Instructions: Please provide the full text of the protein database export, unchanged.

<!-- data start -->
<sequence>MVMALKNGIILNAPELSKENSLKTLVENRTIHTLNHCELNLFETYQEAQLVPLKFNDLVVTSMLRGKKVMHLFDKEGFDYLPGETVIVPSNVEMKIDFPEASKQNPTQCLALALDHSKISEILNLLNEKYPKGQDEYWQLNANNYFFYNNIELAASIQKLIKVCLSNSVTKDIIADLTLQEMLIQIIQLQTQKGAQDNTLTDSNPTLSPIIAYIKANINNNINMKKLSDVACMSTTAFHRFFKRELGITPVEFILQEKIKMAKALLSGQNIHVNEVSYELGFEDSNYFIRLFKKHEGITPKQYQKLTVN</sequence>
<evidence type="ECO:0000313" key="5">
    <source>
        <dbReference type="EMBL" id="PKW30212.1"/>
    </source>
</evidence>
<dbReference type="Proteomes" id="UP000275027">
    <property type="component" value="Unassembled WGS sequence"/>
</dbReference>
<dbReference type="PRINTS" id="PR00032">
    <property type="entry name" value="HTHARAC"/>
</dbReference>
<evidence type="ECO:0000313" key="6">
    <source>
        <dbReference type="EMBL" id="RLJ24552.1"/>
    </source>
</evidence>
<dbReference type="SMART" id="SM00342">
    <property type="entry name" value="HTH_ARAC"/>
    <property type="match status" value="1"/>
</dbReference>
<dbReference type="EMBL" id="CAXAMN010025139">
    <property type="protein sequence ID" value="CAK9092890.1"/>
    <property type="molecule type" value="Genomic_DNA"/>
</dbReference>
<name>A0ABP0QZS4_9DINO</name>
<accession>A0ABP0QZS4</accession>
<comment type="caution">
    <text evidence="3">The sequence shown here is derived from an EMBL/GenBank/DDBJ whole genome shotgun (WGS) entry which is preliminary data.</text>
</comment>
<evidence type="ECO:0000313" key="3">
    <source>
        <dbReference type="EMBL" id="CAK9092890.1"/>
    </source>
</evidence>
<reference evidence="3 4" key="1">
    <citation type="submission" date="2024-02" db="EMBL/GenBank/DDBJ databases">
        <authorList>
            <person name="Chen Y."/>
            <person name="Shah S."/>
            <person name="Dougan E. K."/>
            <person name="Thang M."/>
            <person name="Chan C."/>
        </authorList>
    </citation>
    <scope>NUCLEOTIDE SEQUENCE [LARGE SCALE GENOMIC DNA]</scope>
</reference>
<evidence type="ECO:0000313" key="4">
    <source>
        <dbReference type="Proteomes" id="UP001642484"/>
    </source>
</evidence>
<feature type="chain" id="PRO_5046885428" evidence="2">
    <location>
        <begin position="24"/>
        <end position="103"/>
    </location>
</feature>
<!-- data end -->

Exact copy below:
<sequence>MVMALKNGIILNAPELSKENSLKTLVENRTIHTLNHCELNLFETYQEAQLVPLKFNDLVVTSMLRGKKVMHLFDKEGFDYLPGETVIVPSNVEMKIDFPEASKQNPTQCLALALDHSKISEILNLLNEKYPKGQDEYWQLNANNYFFYNNIELAASIQKLIKVCLSNSVTKDIIADLTLQEMLIQIIQLQTQKGAQDNTLTDSNPTLSPIIAYIKANINNNINMKKLSDVACMSTTAFHRFFKRELGITPVEFILQEKIKMAKALLSGQNIHVNEVSYELGFEDSNYFIRLFKKHEGITPKQYQKLTVN</sequence>
<evidence type="ECO:0000313" key="5">
    <source>
        <dbReference type="EMBL" id="PKW30212.1"/>
    </source>
</evidence>
<dbReference type="Proteomes" id="UP000275027">
    <property type="component" value="Unassembled WGS sequence"/>
</dbReference>
<dbReference type="PRINTS" id="PR00032">
    <property type="entry name" value="HTHARAC"/>
</dbReference>
<evidence type="ECO:0000313" key="6">
    <source>
        <dbReference type="EMBL" id="RLJ24552.1"/>
    </source>
</evidence>
<dbReference type="SMART" id="SM00342">
    <property type="entry name" value="HTH_ARAC"/>
    <property type="match status" value="1"/>
</dbReference>
<dbReference type="EMBL" id="CAXAMN010025139">
    <property type="protein sequence ID" value="CAK9092890.1"/>
    <property type="molecule type" value="Genomic_DNA"/>
</dbReference>
<name>A0ABP0QZS4_9DINO</name>
<accession>A0ABP0QZS4</accession>
<comment type="caution">
    <text evidence="3">The sequence shown here is derived from an EMBL/GenBank/DDBJ whole genome shotgun (WGS) entry which is preliminary data.</text>
</comment>
<evidence type="ECO:0000313" key="3">
    <source>
        <dbReference type="EMBL" id="CAK9092890.1"/>
    </source>
</evidence>
<reference evidence="3 4" key="1">
    <citation type="submission" date="2024-02" db="EMBL/GenBank/DDBJ databases">
        <authorList>
            <person name="Chen Y."/>
            <person name="Shah S."/>
            <person name="Dougan E. K."/>
            <person name="Thang M."/>
            <person name="Chan C."/>
        </authorList>
    </citation>
    <scope>NUCLEOTIDE SEQUENCE [LARGE SCALE GENOMIC DNA]</scope>
</reference>
<evidence type="ECO:0000313" key="4">
    <source>
        <dbReference type="Proteomes" id="UP001642484"/>
    </source>
</evidence>
<feature type="chain" id="PRO_5046885428" evidence="2">
    <location>
        <begin position="24"/>
        <end position="103"/>
    </location>
</feature>